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Health promotion and disease prevention: where does genetics fit in?

Uchenna Ibelo

October 7, 2014

I remember taking a Genetics course in my undergrad years…to be honest, I wasn’t a fan of the experience.  I didn’t pay much attention nor understood the practical applications of genetics to the “real world”.  In fact, it wasn’t until HSI decided that this year’s journal theme would be Advancing Human Genetics into Health Action that I started thinking about the topic again.  After doing a little research, lo and behold, it turns out genetics has a lot to offer in terms of health and wellness.  It can enable clinicians to identify individuals at risk for developing a life threatening disease and it can provide the patient with the opportunity to take pre-emptive measures to ensure that their health remains intact. 

 

Consider the case of breast cancer and the “Angelina Jolie effect” as an example.  You may or may not have heard of the actress Angelina Jolie who, not too long ago, had a double mastectomy after learning that she had an 87% risk of developing breast cancer.  Rather than take any chances, she elected to have her breasts removed.  Not too long thereafter there was a significant increase in the number of women across North America and Europe having genetic testing done to see if they too were predisposed to developing this particular form of breast cancer; numbers large enough to catch the attention of media outlets around the world I might add.  For those women who had testing done and opted to have mastectomies, this decision potentially added years to their lives translating to more time spent with their loved ones; additionally it also potentially saved the health care system many dollars.  In cases such as these, where there is really nothing else that can be done to stop the occurrence of the disease, putting genetics into health action clearly has a beneficial result; but what about when it comes to genetics and preventablediseases?

Now, consider the case of type 2 diabetes, which is highly prevalent in North America.  There is a great deal research evidence to suggest that there is a strong genetic basis for this particular chronic illness (Lyssenko and Laakso, 2009).  However, my personal research interests tend to revolve around how one’s environment affects one’s behaviors more than one’s biology, so I suppose it should not come as a surprise that my initial thought towards other research findings would be: “it can’t all be due to genetics!”  While genetics will certainly play a role in identifying those at higher risk for certain diseases such as cancer, in the case of preventable diseases, I argue that much more needs to be considered than just a genetic profile.  Yes, a certain genetic profile may put a patient at a higher risk for a developing a preventable disease, but understanding the impact that the patient’s environment could play must also be acknowledged.  To focus on one but not the other is, at the very least, irresponsible and, at the very most, dangerous.  It could lead us down a slippery slope, where the layman may simply “blame it on genetics” rather than taking an active role in managing his or her health to prevent the preventable.  As clinicians, we must always bear this in mind.  There is the potential risk of overlooking other important determinants of health such as education, socioeconomic status, or how living environments can function as barriers to individuals which keep them from making healthier choices on a regular basis.  For example, it is common knowledge that regular exercise is one strategy a person can use to promote health and prevent disease.  However, if a person lives in an unsafe environment where stepping outside for an evening run could get them shot, or there are no parks or pathways nearby to go for said run, then this could contribute just as much, if not more, to the development of an individual’s poor health status.  There are other examples that could be given but my point is this: genetics needs to be paired with other social factors in order to optimize its usefulness; particularly when it comes to preventable diseases.  Furthermore, as health care professionals, we must be sure that we are combining the scientific evidence with other forms of knowledge in order to truly help patients empower themselves in regards to actively managing their health.  Advancing human genetics into health action is an exciting frontier that certainly deserves further exploration.  However, one ought to always have at the back of their mind that, at least in the case of preventable diseases, genetics and environment go hand-in-hand.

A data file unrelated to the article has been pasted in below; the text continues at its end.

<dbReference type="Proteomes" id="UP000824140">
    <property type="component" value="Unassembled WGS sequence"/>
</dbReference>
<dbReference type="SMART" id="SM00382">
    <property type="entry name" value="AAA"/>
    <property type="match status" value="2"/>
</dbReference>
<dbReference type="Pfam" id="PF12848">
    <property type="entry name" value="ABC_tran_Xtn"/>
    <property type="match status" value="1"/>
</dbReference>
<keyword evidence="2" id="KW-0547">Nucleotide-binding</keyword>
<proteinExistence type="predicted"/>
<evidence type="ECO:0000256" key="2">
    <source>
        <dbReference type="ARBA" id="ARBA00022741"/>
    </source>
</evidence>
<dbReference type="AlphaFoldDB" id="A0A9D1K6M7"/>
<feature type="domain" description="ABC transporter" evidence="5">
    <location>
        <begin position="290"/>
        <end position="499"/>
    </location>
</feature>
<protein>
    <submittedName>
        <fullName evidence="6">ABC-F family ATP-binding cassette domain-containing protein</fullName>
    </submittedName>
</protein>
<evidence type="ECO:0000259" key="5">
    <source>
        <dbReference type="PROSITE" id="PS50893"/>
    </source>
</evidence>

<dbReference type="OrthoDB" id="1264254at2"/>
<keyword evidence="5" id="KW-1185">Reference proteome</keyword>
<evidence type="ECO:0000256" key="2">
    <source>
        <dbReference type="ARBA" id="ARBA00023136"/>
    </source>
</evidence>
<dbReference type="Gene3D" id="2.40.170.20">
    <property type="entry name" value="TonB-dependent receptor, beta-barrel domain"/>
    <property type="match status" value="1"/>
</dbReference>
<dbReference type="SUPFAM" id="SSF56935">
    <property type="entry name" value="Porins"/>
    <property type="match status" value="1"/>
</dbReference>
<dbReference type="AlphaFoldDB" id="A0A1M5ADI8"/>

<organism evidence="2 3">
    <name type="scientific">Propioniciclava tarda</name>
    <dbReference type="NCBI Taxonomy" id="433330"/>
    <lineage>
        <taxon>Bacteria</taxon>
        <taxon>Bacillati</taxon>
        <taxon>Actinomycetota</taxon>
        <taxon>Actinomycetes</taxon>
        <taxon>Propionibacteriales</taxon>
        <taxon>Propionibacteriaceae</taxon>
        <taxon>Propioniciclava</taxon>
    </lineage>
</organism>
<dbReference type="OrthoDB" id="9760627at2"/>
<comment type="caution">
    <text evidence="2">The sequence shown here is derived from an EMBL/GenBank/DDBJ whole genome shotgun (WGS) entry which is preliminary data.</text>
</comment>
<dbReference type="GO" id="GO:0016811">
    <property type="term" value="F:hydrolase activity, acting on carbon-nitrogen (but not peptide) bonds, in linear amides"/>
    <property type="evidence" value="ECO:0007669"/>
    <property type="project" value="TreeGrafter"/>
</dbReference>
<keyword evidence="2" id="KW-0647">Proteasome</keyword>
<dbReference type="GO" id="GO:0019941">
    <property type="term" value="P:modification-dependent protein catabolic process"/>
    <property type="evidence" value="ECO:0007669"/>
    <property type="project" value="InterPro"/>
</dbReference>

Lyssenko, V., & Laakso, M.   (2009).  Genetic screening for the risk of type 2 diabetes: worthless or valuable?  Diabetes Care.  Retrieved from October 5, 2014 from http://care.diabetesjournals.org/content/36/Supplement_2/S120.full